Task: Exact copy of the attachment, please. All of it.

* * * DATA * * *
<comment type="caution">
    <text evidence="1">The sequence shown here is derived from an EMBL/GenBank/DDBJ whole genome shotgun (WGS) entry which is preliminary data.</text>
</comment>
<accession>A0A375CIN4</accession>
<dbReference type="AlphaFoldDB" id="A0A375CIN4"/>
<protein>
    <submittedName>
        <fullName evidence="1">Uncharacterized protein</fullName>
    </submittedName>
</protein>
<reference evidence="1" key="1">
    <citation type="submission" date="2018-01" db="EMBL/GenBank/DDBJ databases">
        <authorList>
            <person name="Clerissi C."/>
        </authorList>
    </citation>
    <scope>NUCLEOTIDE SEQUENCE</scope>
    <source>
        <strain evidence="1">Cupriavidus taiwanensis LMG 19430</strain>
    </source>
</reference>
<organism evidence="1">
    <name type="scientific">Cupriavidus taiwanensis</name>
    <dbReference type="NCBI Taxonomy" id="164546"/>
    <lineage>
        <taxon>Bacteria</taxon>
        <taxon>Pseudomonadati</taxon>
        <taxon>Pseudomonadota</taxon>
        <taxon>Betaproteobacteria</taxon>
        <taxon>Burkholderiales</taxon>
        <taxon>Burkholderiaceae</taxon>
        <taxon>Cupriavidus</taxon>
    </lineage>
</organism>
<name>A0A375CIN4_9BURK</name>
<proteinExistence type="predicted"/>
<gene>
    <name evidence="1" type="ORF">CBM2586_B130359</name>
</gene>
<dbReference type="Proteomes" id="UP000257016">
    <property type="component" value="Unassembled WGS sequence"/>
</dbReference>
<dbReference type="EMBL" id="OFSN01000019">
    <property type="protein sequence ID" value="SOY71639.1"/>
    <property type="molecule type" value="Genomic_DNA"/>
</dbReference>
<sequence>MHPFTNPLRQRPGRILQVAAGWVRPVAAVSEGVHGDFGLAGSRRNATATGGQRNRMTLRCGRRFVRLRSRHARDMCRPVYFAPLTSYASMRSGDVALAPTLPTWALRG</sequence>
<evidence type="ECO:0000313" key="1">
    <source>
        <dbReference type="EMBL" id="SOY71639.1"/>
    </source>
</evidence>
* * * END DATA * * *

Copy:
<comment type="caution">
    <text evidence="1">The sequence shown here is derived from an EMBL/GenBank/DDBJ whole genome shotgun (WGS) entry which is preliminary data.</text>
</comment>
<accession>A0A375CIN4</accession>
<dbReference type="AlphaFoldDB" id="A0A375CIN4"/>
<protein>
    <submittedName>
        <fullName evidence="1">Uncharacterized protein</fullName>
    </submittedName>
</protein>
<reference evidence="1" key="1">
    <citation type="submission" date="2018-01" db="EMBL/GenBank/DDBJ databases">
        <authorList>
            <person name="Clerissi C."/>
        </authorList>
    </citation>
    <scope>NUCLEOTIDE SEQUENCE</scope>
    <source>
        <strain evidence="1">Cupriavidus taiwanensis LMG 19430</strain>
    </source>
</reference>
<organism evidence="1">
    <name type="scientific">Cupriavidus taiwanensis</name>
    <dbReference type="NCBI Taxonomy" id="164546"/>
    <lineage>
        <taxon>Bacteria</taxon>
        <taxon>Pseudomonadati</taxon>
        <taxon>Pseudomonadota</taxon>
        <taxon>Betaproteobacteria</taxon>
        <taxon>Burkholderiales</taxon>
        <taxon>Burkholderiaceae</taxon>
        <taxon>Cupriavidus</taxon>
    </lineage>
</organism>
<name>A0A375CIN4_9BURK</name>
<proteinExistence type="predicted"/>
<gene>
    <name evidence="1" type="ORF">CBM2586_B130359</name>
</gene>
<dbReference type="Proteomes" id="UP000257016">
    <property type="component" value="Unassembled WGS sequence"/>
</dbReference>
<dbReference type="EMBL" id="OFSN01000019">
    <property type="protein sequence ID" value="SOY71639.1"/>
    <property type="molecule type" value="Genomic_DNA"/>
</dbReference>
<sequence>MHPFTNPLRQRPGRILQVAAGWVRPVAAVSEGVHGDFGLAGSRRNATATGGQRNRMTLRCGRRFVRLRSRHARDMCRPVYFAPLTSYASMRSGDVALAPTLPTWALRG</sequence>
<evidence type="ECO:0000313" key="1">
    <source>
        <dbReference type="EMBL" id="SOY71639.1"/>
    </source>
</evidence>